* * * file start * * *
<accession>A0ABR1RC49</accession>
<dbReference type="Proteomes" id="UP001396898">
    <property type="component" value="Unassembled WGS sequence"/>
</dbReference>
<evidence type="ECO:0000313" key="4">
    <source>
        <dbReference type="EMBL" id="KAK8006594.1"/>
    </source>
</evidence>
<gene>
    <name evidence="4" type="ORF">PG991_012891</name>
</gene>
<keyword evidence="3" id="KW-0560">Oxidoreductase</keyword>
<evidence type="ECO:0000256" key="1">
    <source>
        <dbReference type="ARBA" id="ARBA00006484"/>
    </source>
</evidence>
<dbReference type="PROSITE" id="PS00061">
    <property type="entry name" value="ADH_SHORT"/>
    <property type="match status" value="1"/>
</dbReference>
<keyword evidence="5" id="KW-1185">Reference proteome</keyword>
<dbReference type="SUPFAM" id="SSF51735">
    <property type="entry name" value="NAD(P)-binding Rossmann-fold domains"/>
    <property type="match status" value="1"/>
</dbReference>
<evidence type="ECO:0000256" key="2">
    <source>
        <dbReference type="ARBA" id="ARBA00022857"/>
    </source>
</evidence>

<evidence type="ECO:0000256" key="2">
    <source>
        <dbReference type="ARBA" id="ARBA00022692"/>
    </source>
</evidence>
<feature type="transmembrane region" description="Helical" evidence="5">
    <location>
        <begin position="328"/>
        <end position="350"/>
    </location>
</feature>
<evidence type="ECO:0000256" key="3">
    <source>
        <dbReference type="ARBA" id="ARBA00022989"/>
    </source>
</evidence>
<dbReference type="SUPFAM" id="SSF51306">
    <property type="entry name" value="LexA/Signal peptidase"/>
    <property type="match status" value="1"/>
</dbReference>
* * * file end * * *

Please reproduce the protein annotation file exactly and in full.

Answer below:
<accession>A0ABR1RC49</accession>
<dbReference type="Proteomes" id="UP001396898">
    <property type="component" value="Unassembled WGS sequence"/>
</dbReference>
<evidence type="ECO:0000313" key="4">
    <source>
        <dbReference type="EMBL" id="KAK8006594.1"/>
    </source>
</evidence>
<gene>
    <name evidence="4" type="ORF">PG991_012891</name>
</gene>
<keyword evidence="3" id="KW-0560">Oxidoreductase</keyword>
<evidence type="ECO:0000256" key="1">
    <source>
        <dbReference type="ARBA" id="ARBA00006484"/>
    </source>
</evidence>
<dbReference type="PROSITE" id="PS00061">
    <property type="entry name" value="ADH_SHORT"/>
    <property type="match status" value="1"/>
</dbReference>
<keyword evidence="5" id="KW-1185">Reference proteome</keyword>
<dbReference type="SUPFAM" id="SSF51735">
    <property type="entry name" value="NAD(P)-binding Rossmann-fold domains"/>
    <property type="match status" value="1"/>
</dbReference>
<evidence type="ECO:0000256" key="2">
    <source>
        <dbReference type="ARBA" id="ARBA00022857"/>
    </source>
</evidence>

<evidence type="ECO:0000256" key="2">
    <source>
        <dbReference type="ARBA" id="ARBA00022692"/>
    </source>
</evidence>
<feature type="transmembrane region" description="Helical" evidence="5">
    <location>
        <begin position="328"/>
        <end position="350"/>
    </location>
</feature>
<evidence type="ECO:0000256" key="3">
    <source>
        <dbReference type="ARBA" id="ARBA00022989"/>
    </source>
</evidence>
<dbReference type="SUPFAM" id="SSF51306">
    <property type="entry name" value="LexA/Signal peptidase"/>
    <property type="match status" value="1"/>
</dbReference>